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Where Did All the Denver Daisies Go?

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Colorado's capital city had what it thought was a great way to celebrate its 150th birthday -- the Denver Daisy, a new variety developed specifically for the occasion. But about one third of the yellow and brown flowers didn't bloom. What went wrong?

Denver Mayor John Hickenlooper "wanted to create a legacy and give something back to Denver" for its 150th anniversary, the city's web site explains; and "what better gift to the people of Denver than a new flower -- one that can be planted every year for generations to come?"

Mayor Hickenlooper even chose to introduce the Denver Daisy on Earth Day 2008.

Seed packets of the new daisy -- a brand new cultivar developed from two other daisies, a native black-eyed Susan and Prairie Sun, an award-winner favored by
gardeners (see photo) -- were distributed to folks throughout
the city. Everyone waited for Denver to be awash with color. But there was a problem: many of the daisies failed to deliver. One councilman estimated that only about a third of the flowers grew.

Yet from the publicity, you would think that the city had a winner on its hand. The city's web site states that the daisy is
"perfectly suited for Colorado's arid climate," "thrives in hot,
sunny areas with minimal moisture and quickly develops eye-catching
golden flowers with a deep-red color encircling a dark-brown center."

Because the new variety was created from native stock, the daisy should have been well
suited to the area. So what went wrong?

Did Someone Say Water Restrictions?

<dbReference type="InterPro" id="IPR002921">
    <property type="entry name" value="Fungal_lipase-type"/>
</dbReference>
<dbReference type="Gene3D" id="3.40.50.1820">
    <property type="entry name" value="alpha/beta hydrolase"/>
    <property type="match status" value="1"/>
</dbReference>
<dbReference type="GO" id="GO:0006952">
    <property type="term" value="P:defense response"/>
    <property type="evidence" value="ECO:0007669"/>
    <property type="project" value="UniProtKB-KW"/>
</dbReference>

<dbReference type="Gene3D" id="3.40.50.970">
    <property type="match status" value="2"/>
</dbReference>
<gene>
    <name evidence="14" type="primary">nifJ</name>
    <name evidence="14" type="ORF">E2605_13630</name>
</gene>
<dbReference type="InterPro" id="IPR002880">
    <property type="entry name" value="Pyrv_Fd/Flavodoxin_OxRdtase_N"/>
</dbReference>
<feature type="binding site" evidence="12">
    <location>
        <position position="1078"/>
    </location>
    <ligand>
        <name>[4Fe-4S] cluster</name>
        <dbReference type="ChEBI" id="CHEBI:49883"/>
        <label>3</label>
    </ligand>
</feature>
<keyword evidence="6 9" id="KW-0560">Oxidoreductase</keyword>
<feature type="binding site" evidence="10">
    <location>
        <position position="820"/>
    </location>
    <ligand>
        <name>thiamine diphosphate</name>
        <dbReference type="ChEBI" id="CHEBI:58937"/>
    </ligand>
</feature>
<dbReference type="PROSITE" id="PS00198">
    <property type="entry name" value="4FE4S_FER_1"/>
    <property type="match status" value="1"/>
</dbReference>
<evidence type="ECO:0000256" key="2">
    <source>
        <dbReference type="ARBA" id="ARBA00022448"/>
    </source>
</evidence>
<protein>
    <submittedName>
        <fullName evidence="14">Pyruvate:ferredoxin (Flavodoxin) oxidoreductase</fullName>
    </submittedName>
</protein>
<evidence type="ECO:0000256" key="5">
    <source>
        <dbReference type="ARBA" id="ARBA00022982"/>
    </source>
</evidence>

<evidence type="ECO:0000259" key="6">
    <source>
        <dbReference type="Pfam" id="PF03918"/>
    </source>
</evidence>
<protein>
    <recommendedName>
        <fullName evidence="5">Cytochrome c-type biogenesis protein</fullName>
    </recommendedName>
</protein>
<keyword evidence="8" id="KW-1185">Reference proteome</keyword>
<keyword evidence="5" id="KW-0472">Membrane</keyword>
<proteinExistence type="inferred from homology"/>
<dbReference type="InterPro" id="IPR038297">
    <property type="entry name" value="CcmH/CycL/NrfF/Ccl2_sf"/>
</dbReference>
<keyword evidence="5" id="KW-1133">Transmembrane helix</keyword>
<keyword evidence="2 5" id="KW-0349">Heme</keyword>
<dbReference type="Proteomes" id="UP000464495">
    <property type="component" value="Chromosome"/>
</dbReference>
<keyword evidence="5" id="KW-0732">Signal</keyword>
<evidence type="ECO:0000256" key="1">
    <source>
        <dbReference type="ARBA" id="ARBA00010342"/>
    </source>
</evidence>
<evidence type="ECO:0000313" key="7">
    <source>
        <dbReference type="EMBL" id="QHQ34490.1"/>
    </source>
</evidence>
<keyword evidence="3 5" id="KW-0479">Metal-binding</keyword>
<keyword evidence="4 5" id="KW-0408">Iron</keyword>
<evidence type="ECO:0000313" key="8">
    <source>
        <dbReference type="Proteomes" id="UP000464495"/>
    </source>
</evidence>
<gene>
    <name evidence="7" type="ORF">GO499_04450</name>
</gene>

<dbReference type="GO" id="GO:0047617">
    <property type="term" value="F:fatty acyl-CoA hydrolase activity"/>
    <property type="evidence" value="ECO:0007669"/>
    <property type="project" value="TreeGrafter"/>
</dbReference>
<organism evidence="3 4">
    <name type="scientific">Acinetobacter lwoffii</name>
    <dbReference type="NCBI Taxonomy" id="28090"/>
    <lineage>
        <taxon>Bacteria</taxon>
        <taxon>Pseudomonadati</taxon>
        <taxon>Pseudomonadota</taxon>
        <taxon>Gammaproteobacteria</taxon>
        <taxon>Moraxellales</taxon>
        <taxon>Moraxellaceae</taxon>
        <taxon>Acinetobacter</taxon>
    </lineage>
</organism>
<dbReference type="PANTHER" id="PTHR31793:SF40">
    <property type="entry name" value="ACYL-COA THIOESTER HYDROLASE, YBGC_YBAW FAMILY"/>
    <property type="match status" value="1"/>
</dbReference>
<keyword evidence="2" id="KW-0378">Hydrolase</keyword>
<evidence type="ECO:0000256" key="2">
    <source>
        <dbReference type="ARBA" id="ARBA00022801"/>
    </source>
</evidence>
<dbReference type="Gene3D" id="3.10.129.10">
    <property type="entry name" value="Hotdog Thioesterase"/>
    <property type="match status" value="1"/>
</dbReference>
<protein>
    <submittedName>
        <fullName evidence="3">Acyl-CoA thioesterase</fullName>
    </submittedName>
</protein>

It's hard to say for sure, but perhaps water had something do with it. Despite claims that the Denver Daisy needs minimal moisture, it turns out that the soil must be kept moist during germination -- a period of time ranging to as much as 28 days. Keeping soil moist for three to four weeks in a semi-arid climate requires frequent watering, an activity the city has actively discouraged since 2002 when drought conditions set it. This year, the city has had only 3.26 inches of precipitation through July 15. This is about 36 percent of its normal take, and so Denver's residents are restricted to watering just three days a week.

So maybe the citizens of Denver found themselves between a rock and a hard place. They could grow the new daisy and violate the city's watering restrictions, or they could obey the watering rules and watch their daisies wilt. It seems that many chose the latter, or at least let's hope they did.

Asking folks to grow flowers that require lots of water while under watering restrictions is an odd way to advance "Greenprint Denver," the mayor's action agenda for sustainable development for Denver. By the same token buying flowers, shrubs, and trees that are ill-suited to your climate is an odd way to advance your own sustainability agenda.

All this should give you something to think about the next time you go to the nursery. And by the way, while we are on the subject of gardening: check out our Stat Grok on Friday. We'll be tallying up the resources we use to care for our lawns. See ya then.

More on Denver Daisies

Blog posts and news stories about the Denver Daisy at Outside.in

Dr. Bill Chameides is the dean of Duke University's Nicholas School of the Environment. He blogs regularly at www.thegreengrok.com.

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